Referred to as liquid gold, ghee has been a sign of wealth in India for centuries. It’s important in Ayurveda, India’s 5,000-year-old medical system, and also has significance in Hindu scriptures where it’s praised for its purifying, disinfecting and healing properties. In Vedic literature ghee is referred to as “food for the brain” and is the common choice for cooking.
So what is it?
Ghee is clarified butter, or butter with the milk solids removed. This makes it a better choice for frying and sautéing since it’s the milk solids in butter that can cause it to easily burn. Ghee has a unique flavor, described by some as “nutty and sweet,” and a dollop is delicious on top of a steaming pile of basmati rice or on a piece of toast.
But the benefits of ghee go far beyond its taste. According to Avurveda, clarified butter is a digestive aid that improves the absorption of nutrients from food it’s consumed with. It’s said to improve memory, lubricate the connective tissues, improve flexibility, and strengthen the brain and nervous system. Ghee is also said to nourish ojas, the subtle essence of all the body’s tissues, and acts as a carrier, bringing the medicinal properties of herbs to all seven dhatus—or tissues—of the body: plasma, blood, muscle, fat, bone, marrow/nerve, and reproductive tissues. A drop applied to the eyes can also relieve itching and improve eyesight.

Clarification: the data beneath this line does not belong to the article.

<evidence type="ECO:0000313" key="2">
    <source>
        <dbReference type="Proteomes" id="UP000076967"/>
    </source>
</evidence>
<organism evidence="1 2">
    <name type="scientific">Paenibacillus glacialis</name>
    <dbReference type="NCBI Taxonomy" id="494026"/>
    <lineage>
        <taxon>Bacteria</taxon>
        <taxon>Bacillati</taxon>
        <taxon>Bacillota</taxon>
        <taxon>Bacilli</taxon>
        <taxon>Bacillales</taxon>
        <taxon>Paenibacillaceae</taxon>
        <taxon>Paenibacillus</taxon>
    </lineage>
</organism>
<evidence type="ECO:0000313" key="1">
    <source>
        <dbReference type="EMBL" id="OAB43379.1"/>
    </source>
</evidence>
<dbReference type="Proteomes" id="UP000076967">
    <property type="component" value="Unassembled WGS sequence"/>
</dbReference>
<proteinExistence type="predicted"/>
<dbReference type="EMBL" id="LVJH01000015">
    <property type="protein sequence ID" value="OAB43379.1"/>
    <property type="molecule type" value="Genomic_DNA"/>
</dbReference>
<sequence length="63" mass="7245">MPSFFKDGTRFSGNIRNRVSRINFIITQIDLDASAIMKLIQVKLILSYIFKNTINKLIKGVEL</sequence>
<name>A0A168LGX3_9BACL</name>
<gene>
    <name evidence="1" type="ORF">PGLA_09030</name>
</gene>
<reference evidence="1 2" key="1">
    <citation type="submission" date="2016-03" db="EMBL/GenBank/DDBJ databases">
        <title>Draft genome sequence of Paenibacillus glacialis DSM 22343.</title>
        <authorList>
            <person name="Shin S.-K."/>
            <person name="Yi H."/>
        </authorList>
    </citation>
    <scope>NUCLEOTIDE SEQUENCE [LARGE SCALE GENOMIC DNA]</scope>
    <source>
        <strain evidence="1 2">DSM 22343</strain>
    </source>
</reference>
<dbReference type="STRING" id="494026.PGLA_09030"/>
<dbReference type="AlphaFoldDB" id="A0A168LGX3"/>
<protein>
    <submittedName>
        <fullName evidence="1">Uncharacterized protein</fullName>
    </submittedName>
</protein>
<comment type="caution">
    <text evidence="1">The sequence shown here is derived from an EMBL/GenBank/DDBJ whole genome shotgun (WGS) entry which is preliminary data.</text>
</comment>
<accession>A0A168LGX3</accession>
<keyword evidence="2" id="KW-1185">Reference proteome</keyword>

Ghee also pacifies pitta and vatta, two of the three energies—or doshas—believed to circulate in the body and govern physiological activity according to Ayurveda. Ghee is ok for the third dosha, kapha, in moderation, and should be used sparingly by those who are obese or have high cholesterol. Ghee should not be consumed during a detox or cleanse.
While ghee used to be available solely in stores specializing in Asian goods, more and more it can be found in general grocery stores. But purchasing ghee isn’t necessary at all, as it’s relatively simple to make at home.
To make ghee, melt one pound of unsalted butter (ideally organic and grass-fed to ensure the highest quality) in a pot over medium heat, watching carefully to ensure it doesn’t burn. When the butter has melted, increase the heat and bring it to a boil. When the surface is covered with a frothy foam, stir gently with a stainless steel spatula and reduce the heat to very low. Continue to cook it at this temperature, leaving the pot uncovered, as it’s important to boil the water out and separate the solids.
Simmer undisturbed until the solids have settled on the bottom of the pan and turned from white to golden brown, and the crust on the surface of the butterfat is transparent. Cooking time should be no longer than 15-20 minutes.
Remove the pan from the heat and pour the contents of the pan through a sieve lined with a linen towel, or four layers of cheesecloth, into another pan. When the ghee has cooled a bit, pour it into a storing container with a tight-fitting lid and keep it at room temperature.